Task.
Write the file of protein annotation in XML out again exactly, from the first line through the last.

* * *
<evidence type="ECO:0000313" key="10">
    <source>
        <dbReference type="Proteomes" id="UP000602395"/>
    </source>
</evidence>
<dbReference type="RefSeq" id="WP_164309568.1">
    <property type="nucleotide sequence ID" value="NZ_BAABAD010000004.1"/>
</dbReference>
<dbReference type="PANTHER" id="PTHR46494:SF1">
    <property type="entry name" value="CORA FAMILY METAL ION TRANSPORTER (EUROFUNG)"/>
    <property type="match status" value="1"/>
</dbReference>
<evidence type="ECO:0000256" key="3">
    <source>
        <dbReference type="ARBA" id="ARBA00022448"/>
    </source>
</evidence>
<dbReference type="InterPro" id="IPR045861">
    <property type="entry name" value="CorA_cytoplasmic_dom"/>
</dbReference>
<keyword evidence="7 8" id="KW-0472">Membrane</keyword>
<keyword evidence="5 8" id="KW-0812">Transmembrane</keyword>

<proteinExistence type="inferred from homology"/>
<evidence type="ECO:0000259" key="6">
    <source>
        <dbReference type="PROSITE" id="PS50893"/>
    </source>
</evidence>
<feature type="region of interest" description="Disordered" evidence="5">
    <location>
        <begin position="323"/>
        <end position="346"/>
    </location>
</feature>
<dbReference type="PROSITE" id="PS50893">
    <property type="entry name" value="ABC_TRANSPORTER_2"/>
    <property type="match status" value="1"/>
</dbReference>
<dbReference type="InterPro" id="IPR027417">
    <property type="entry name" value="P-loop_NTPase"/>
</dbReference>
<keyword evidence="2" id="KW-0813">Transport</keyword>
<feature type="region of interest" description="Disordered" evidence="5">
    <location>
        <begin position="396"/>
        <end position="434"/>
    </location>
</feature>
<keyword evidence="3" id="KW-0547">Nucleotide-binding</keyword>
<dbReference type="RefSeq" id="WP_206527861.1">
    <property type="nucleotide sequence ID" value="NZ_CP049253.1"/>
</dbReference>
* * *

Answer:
<evidence type="ECO:0000313" key="10">
    <source>
        <dbReference type="Proteomes" id="UP000602395"/>
    </source>
</evidence>
<dbReference type="RefSeq" id="WP_164309568.1">
    <property type="nucleotide sequence ID" value="NZ_BAABAD010000004.1"/>
</dbReference>
<dbReference type="PANTHER" id="PTHR46494:SF1">
    <property type="entry name" value="CORA FAMILY METAL ION TRANSPORTER (EUROFUNG)"/>
    <property type="match status" value="1"/>
</dbReference>
<evidence type="ECO:0000256" key="3">
    <source>
        <dbReference type="ARBA" id="ARBA00022448"/>
    </source>
</evidence>
<dbReference type="InterPro" id="IPR045861">
    <property type="entry name" value="CorA_cytoplasmic_dom"/>
</dbReference>
<keyword evidence="7 8" id="KW-0472">Membrane</keyword>
<keyword evidence="5 8" id="KW-0812">Transmembrane</keyword>

<proteinExistence type="inferred from homology"/>
<evidence type="ECO:0000259" key="6">
    <source>
        <dbReference type="PROSITE" id="PS50893"/>
    </source>
</evidence>
<feature type="region of interest" description="Disordered" evidence="5">
    <location>
        <begin position="323"/>
        <end position="346"/>
    </location>
</feature>
<dbReference type="PROSITE" id="PS50893">
    <property type="entry name" value="ABC_TRANSPORTER_2"/>
    <property type="match status" value="1"/>
</dbReference>
<dbReference type="InterPro" id="IPR027417">
    <property type="entry name" value="P-loop_NTPase"/>
</dbReference>
<keyword evidence="2" id="KW-0813">Transport</keyword>
<feature type="region of interest" description="Disordered" evidence="5">
    <location>
        <begin position="396"/>
        <end position="434"/>
    </location>
</feature>
<keyword evidence="3" id="KW-0547">Nucleotide-binding</keyword>
<dbReference type="RefSeq" id="WP_206527861.1">
    <property type="nucleotide sequence ID" value="NZ_CP049253.1"/>
</dbReference>